This morning I went to get a haircut up at the shopping district about a mile from my house. I grew up going to the stores there: the movie theater now a bank, the drug store now vacant, the Manners Big Boy still a restaurant, the small grocery now a CVS. Problem was, I had a hundred dollar bill left over from my vacation. I went to the bank to get change. In the bank were four or five employees and one other customer. When I asked for change, I was refused because I was not a customer. It was corporate policy not to provide service to non customers.
What has happened to the service businesses in
We talked about the bank not waiting for the landlord to fill the vacant space where the drug store moved out but proactively searching for a new tenant. The new tenant might provide employees who open accounts and apply for loans, the new tenant might open an account and become an active user of bank services, and the new customers the tenant attracts might provide profitable business for the bank.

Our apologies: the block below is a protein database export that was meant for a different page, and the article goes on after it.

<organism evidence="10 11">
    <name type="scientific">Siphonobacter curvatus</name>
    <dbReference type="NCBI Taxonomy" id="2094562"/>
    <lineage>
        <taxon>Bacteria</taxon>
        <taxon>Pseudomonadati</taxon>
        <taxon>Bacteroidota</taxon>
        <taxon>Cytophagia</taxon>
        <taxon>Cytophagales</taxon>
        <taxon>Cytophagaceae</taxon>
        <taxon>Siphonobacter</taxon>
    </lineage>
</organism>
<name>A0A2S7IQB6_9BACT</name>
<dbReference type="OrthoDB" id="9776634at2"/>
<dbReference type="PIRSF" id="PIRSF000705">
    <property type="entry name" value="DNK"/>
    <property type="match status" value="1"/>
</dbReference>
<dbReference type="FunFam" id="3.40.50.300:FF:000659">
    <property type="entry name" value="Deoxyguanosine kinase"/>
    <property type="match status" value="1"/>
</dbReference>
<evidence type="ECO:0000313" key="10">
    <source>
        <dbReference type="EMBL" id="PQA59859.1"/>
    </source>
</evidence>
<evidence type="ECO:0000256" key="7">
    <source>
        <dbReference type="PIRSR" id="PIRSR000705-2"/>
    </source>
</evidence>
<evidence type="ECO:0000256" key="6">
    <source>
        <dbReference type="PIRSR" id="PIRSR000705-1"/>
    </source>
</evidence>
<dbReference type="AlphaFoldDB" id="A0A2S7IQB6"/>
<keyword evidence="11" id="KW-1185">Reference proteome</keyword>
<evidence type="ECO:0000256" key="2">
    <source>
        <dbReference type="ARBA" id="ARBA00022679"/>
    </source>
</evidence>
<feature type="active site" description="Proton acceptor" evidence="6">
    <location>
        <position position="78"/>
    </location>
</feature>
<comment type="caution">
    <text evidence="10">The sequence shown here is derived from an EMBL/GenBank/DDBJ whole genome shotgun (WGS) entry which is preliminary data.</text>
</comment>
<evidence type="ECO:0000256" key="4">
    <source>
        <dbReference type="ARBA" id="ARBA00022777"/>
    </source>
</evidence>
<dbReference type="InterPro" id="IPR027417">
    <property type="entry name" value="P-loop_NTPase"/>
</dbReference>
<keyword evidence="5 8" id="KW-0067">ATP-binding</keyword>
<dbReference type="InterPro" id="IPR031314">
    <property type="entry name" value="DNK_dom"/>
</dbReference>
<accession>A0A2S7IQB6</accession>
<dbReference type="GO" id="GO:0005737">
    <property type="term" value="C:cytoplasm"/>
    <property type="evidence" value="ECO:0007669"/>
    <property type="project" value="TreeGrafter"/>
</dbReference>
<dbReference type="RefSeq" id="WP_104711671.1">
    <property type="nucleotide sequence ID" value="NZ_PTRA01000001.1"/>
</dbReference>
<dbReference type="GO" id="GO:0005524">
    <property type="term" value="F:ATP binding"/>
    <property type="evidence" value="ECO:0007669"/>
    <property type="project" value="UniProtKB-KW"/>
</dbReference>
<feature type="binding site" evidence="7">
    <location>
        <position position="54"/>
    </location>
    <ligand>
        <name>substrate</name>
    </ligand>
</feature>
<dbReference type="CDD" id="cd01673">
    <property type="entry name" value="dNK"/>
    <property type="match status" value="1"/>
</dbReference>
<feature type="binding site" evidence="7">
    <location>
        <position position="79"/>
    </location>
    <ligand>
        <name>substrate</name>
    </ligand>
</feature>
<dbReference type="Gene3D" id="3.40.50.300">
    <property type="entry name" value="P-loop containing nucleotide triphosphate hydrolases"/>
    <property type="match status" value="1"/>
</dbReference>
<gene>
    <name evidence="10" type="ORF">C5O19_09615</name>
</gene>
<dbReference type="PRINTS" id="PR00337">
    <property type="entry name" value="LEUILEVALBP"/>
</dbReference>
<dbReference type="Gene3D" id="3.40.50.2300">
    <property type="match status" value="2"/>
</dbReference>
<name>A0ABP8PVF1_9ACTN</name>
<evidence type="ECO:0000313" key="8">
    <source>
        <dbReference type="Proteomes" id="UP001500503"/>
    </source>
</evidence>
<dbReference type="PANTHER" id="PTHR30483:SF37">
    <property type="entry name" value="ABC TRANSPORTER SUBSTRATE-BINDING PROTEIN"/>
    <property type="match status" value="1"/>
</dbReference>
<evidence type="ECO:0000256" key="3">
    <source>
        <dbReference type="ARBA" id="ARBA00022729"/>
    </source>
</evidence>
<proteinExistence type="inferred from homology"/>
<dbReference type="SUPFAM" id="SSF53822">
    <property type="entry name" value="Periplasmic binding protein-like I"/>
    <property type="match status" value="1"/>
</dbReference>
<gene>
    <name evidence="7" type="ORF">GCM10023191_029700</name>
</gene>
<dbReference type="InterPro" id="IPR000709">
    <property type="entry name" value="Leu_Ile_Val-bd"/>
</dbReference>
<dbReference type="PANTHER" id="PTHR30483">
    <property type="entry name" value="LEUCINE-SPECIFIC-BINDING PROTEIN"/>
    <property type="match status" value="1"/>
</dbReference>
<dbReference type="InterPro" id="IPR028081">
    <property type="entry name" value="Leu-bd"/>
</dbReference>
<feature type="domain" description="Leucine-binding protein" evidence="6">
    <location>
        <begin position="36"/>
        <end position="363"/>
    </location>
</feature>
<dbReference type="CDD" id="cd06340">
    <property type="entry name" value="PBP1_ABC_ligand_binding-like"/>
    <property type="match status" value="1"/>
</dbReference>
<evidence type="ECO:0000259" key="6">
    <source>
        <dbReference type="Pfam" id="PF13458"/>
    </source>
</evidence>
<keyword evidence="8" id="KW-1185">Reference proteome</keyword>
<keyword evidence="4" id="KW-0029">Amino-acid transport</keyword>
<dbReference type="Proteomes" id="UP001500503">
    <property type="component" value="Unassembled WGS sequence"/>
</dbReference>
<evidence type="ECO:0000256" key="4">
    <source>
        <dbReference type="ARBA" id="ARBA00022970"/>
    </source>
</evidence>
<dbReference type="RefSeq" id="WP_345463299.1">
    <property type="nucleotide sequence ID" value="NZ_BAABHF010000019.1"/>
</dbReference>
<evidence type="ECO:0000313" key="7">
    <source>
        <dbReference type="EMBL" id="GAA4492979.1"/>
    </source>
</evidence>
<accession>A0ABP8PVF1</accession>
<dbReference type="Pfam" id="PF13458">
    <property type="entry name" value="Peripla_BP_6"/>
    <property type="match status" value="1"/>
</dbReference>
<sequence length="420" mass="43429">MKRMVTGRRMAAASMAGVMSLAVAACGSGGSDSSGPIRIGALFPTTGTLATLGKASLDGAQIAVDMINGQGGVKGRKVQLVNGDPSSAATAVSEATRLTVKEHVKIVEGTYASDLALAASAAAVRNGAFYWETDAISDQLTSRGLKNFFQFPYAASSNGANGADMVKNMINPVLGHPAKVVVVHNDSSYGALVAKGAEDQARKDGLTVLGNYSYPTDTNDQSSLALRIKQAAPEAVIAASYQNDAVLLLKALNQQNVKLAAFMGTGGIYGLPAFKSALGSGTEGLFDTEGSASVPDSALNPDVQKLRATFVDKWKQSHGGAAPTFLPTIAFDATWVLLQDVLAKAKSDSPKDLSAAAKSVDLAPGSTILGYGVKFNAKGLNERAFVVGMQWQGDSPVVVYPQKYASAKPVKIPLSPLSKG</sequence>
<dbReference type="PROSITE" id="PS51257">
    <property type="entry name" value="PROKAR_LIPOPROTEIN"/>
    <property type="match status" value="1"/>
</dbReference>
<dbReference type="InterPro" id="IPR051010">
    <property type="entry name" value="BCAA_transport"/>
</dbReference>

We also talked about neighbors who were refused service and did not open accounts with the bank when the need arose, neighbors who did not have good things to say about the businesses practices of the bank, and possible building tenants who did not move in because of the less than pleasant atmosphere. The manager did offer to make change for me but today I decided to go elsewhere so that I did not the teller feel that perhaps she had done something against policy and that I had gone over her head.
I will be back to the bank because we began to build a relationship. I have connected the bank manager to a new Women’s Enterprise Network program that I am helping to develop. Maybe she will start having her branch provide service to the neighbors, customers or not. And maybe that vacant space may be filled soon.